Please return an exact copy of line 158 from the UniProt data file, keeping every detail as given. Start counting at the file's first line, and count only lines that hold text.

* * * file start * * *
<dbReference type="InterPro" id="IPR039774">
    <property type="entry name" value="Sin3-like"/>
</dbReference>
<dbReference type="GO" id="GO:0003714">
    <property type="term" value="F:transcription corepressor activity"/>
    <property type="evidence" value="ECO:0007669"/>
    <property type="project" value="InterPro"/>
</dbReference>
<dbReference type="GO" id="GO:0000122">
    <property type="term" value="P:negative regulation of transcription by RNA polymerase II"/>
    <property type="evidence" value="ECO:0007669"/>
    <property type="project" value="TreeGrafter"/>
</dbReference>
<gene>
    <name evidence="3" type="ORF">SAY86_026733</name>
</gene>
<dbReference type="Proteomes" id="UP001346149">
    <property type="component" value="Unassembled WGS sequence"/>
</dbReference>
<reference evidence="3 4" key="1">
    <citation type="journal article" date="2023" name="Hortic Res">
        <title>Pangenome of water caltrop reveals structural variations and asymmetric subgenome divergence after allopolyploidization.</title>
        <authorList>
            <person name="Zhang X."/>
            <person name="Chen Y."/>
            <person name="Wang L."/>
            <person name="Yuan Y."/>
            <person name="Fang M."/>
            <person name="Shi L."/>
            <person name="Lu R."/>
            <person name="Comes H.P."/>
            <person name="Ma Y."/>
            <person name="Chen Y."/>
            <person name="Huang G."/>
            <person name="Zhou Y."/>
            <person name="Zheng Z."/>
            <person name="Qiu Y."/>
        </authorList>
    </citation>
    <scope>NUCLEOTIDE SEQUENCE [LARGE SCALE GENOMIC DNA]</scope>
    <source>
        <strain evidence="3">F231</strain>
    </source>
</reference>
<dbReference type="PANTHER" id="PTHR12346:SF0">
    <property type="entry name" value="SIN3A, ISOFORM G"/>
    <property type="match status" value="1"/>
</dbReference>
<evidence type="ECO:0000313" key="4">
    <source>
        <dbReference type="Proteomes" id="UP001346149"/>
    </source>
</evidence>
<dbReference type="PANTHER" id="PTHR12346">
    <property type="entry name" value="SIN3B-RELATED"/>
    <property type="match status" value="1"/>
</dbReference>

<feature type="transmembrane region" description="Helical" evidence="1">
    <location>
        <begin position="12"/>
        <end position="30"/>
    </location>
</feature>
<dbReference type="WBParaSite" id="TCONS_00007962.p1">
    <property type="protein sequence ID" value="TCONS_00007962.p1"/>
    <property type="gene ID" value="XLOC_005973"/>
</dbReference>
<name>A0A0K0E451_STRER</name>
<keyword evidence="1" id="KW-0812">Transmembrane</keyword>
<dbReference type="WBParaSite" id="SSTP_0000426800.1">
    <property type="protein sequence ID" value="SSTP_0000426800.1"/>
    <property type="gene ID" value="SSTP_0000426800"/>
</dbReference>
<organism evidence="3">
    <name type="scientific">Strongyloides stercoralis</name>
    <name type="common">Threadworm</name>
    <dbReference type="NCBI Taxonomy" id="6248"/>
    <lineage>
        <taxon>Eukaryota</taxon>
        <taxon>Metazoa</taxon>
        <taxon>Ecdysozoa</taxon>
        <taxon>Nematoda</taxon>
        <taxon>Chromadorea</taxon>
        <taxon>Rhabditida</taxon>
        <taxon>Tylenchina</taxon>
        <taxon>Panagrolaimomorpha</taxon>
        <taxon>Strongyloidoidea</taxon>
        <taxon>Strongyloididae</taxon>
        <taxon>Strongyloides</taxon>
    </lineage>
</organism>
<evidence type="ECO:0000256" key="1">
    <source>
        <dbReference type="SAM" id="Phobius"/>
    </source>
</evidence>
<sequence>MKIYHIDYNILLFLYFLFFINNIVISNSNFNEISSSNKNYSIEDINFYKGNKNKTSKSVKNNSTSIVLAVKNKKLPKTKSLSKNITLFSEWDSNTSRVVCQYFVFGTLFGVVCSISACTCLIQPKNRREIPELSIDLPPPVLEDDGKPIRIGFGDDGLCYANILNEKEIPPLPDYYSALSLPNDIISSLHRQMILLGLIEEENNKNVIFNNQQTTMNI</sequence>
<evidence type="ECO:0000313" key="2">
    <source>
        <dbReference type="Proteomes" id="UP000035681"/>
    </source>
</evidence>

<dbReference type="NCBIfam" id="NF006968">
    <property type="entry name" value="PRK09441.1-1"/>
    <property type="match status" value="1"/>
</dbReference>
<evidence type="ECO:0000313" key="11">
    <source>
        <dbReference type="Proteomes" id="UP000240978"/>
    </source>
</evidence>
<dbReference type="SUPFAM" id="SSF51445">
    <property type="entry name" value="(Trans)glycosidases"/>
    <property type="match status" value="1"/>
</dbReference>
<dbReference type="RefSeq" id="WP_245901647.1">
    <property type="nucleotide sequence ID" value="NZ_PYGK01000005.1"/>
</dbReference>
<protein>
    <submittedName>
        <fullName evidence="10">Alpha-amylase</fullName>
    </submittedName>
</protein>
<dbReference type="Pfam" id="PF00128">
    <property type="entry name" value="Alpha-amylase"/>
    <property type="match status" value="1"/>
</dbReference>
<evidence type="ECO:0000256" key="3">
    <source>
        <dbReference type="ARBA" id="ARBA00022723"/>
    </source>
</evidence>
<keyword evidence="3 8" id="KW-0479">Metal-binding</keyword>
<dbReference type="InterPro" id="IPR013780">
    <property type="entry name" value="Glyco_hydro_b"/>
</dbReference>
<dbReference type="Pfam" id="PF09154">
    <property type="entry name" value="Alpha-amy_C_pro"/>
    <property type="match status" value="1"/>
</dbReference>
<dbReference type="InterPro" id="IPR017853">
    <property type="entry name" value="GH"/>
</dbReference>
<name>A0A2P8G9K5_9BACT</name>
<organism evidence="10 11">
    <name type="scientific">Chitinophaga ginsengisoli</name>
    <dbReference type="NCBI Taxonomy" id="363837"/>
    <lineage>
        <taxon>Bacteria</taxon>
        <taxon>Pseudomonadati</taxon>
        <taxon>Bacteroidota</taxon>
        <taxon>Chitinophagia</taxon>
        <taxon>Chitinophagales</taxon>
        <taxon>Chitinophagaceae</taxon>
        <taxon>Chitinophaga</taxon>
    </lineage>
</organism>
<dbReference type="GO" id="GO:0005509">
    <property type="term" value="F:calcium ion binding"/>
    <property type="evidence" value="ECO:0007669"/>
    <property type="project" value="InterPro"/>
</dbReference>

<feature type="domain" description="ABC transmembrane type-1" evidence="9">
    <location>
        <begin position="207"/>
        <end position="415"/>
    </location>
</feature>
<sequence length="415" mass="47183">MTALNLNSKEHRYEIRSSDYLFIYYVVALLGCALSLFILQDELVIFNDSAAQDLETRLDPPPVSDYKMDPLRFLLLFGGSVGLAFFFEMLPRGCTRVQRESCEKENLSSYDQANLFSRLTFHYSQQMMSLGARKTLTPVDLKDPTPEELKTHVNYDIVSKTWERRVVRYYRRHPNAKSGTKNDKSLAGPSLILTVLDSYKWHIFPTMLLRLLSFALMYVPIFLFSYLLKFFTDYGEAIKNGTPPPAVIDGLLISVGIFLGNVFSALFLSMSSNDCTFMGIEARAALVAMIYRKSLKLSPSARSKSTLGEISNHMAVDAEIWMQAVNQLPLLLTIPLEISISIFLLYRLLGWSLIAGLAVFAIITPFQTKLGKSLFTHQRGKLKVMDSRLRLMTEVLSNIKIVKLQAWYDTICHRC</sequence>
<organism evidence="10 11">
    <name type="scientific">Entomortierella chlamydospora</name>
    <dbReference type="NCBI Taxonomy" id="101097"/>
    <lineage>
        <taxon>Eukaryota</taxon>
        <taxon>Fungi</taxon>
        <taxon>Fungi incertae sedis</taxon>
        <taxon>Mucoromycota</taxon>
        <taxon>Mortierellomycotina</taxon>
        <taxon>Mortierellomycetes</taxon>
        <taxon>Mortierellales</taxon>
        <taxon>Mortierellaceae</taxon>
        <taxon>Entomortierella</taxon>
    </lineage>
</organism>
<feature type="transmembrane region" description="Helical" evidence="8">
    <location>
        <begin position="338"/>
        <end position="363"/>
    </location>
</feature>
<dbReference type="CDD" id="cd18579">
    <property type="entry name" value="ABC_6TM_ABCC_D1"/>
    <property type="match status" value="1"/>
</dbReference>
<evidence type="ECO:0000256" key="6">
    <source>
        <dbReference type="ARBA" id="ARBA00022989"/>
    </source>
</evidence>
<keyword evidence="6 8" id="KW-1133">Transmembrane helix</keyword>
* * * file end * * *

<dbReference type="GO" id="GO:0005509">